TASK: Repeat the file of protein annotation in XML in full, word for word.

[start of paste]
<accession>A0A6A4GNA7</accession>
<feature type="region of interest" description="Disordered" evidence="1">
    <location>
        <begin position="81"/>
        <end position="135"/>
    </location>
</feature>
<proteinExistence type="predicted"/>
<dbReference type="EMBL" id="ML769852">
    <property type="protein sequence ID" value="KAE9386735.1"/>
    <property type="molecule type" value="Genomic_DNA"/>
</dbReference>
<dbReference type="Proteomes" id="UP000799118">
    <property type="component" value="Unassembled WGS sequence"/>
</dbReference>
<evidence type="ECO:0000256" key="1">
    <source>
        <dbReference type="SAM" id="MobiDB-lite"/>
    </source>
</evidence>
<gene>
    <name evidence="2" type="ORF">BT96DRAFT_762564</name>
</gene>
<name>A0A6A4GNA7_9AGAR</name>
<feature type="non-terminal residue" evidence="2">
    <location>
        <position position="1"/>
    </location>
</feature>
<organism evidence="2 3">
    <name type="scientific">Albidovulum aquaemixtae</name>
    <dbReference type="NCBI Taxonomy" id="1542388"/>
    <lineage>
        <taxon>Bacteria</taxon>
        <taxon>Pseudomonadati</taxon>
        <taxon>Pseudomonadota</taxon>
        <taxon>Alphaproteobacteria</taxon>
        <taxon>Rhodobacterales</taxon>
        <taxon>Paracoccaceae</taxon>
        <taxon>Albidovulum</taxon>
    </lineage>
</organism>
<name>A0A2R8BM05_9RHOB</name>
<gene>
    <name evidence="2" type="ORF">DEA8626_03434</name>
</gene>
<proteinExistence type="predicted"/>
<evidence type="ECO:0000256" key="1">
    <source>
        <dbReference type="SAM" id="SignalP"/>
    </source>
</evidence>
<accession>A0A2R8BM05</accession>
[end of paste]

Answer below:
<accession>A0A6A4GNA7</accession>
<feature type="region of interest" description="Disordered" evidence="1">
    <location>
        <begin position="81"/>
        <end position="135"/>
    </location>
</feature>
<proteinExistence type="predicted"/>
<dbReference type="EMBL" id="ML769852">
    <property type="protein sequence ID" value="KAE9386735.1"/>
    <property type="molecule type" value="Genomic_DNA"/>
</dbReference>
<dbReference type="Proteomes" id="UP000799118">
    <property type="component" value="Unassembled WGS sequence"/>
</dbReference>
<evidence type="ECO:0000256" key="1">
    <source>
        <dbReference type="SAM" id="MobiDB-lite"/>
    </source>
</evidence>
<gene>
    <name evidence="2" type="ORF">BT96DRAFT_762564</name>
</gene>
<name>A0A6A4GNA7_9AGAR</name>
<feature type="non-terminal residue" evidence="2">
    <location>
        <position position="1"/>
    </location>
</feature>
<organism evidence="2 3">
    <name type="scientific">Albidovulum aquaemixtae</name>
    <dbReference type="NCBI Taxonomy" id="1542388"/>
    <lineage>
        <taxon>Bacteria</taxon>
        <taxon>Pseudomonadati</taxon>
        <taxon>Pseudomonadota</taxon>
        <taxon>Alphaproteobacteria</taxon>
        <taxon>Rhodobacterales</taxon>
        <taxon>Paracoccaceae</taxon>
        <taxon>Albidovulum</taxon>
    </lineage>
</organism>
<name>A0A2R8BM05_9RHOB</name>
<gene>
    <name evidence="2" type="ORF">DEA8626_03434</name>
</gene>
<proteinExistence type="predicted"/>
<evidence type="ECO:0000256" key="1">
    <source>
        <dbReference type="SAM" id="SignalP"/>
    </source>
</evidence>
<accession>A0A2R8BM05</accession>